Dacron

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Man's necktie
MFA# 2007.971

Description

[DuPont] A registered trademark for a Polyester fiber made of Polyethylene terephthalate. In 1951, Dacron®, along with Terylene in England, became the first commercially marketed polyester fiber. Dacron® is available as yarn, staple, and fiberfill. Polyester is durable, strong, and washes well. It has good resistance to bleaches, ketones, alcohols, soaps, detergents, and dry cleaning agents. Dacron® is also resistant to creasing, abrasion, heat aging, sunlight, and insect attack. It is used for clothing, curtains, belts, fire hoses, and filled products.

For identification of Dacron fibers, see http://cameo.mfa.org/wiki/Category:FRIL:_Polyester

Dacron at 200x
Dacron at 200x polarized light

Synonyms and Related Terms

polyester; polyethylene terephthalate; Terylene [ICI]; Fiber V;

FTIR

DacronTestfabrics.jpg

SEM

Dacron200m.jpg

SEM

Dacron500m.jpg


Risks

  • Difficult to ignite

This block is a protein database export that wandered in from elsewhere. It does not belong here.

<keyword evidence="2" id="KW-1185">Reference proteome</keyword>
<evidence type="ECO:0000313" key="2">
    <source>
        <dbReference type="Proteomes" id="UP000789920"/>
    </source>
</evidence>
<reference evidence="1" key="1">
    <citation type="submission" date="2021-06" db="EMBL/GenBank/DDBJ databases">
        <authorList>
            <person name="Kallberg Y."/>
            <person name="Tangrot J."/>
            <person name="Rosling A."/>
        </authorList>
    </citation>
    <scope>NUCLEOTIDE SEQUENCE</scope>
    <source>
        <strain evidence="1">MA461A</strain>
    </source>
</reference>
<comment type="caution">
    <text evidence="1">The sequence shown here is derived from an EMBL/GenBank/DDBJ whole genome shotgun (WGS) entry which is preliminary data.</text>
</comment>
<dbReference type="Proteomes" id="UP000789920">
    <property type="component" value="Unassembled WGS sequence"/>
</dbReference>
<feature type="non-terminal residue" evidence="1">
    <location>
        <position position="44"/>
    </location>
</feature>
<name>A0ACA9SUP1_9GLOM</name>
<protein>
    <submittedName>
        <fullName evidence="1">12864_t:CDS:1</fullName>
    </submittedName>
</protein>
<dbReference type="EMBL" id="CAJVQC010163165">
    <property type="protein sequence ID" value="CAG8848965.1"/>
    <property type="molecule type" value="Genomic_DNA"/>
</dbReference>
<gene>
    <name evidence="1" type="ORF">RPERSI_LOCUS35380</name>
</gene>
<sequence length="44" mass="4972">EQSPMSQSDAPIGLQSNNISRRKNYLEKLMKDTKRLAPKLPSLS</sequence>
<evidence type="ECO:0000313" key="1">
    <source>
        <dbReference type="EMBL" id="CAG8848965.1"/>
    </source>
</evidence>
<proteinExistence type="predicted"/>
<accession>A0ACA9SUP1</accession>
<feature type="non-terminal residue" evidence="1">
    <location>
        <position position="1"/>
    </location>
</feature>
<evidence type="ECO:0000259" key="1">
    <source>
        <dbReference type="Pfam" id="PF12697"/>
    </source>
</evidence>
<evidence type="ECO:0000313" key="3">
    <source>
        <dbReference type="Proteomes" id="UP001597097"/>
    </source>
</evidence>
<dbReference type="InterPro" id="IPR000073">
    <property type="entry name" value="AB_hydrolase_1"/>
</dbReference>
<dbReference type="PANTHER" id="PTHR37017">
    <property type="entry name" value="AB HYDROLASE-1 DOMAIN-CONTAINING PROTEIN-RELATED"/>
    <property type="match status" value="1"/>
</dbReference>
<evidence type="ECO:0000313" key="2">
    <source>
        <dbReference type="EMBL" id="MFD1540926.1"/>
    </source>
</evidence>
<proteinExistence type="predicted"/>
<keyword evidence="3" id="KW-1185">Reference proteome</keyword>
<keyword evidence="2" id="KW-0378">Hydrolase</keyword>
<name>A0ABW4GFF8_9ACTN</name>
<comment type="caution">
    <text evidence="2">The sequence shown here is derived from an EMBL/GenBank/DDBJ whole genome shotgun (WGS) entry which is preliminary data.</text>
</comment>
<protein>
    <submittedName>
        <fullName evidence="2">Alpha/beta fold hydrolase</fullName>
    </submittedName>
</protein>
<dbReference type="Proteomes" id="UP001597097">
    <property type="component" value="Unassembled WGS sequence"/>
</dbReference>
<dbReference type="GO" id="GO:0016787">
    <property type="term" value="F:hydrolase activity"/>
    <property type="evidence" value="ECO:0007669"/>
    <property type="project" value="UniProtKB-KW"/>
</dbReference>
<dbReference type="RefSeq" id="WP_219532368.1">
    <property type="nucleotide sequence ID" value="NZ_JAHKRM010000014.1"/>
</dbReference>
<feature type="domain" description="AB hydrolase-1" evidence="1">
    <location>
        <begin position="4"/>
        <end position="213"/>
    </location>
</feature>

• Burns with a shiny, yellow-orange, sooty flame.
  • Self-extinguishing

Physical and Chemical Properties

  • Resistant to cold acids, weak alkalis, bleach and most organic solvents.
  • Degrades in strong alkalis, strong hot acids, cresol.
  • Tenacity = 2.8-5.2
  • Elongation = 19-30%
  • Moisture regain = 0.4%
Melting Point 250-260 C
Density 1.38 g/ml
Refractive Index 1.54, 1.72

Comparisons

Properties of Synthetic Fibers

Resources and Citations

  • Marjory L. Joseph, Introductory Textile Science, Holt, Rinehart and Winston, Fort Worth, TX, 1986
  • Identification of Textile Materials, The Textile Institute, Manchester, England, 1985
  • G.S.Brady, Materials Handbook, McGraw-Hill Book Co., New York, 1971 Comment: p. 625
  • Richard S. Lewis, Hawley's Condensed Chemical Dictionary, Van Nostrand Reinhold, New York, 10th ed., 1993
  • The Merck Index, Martha Windholz (ed.), Merck Research Labs, Rahway NJ, 10th edition, 1983 Comment: entry 7730

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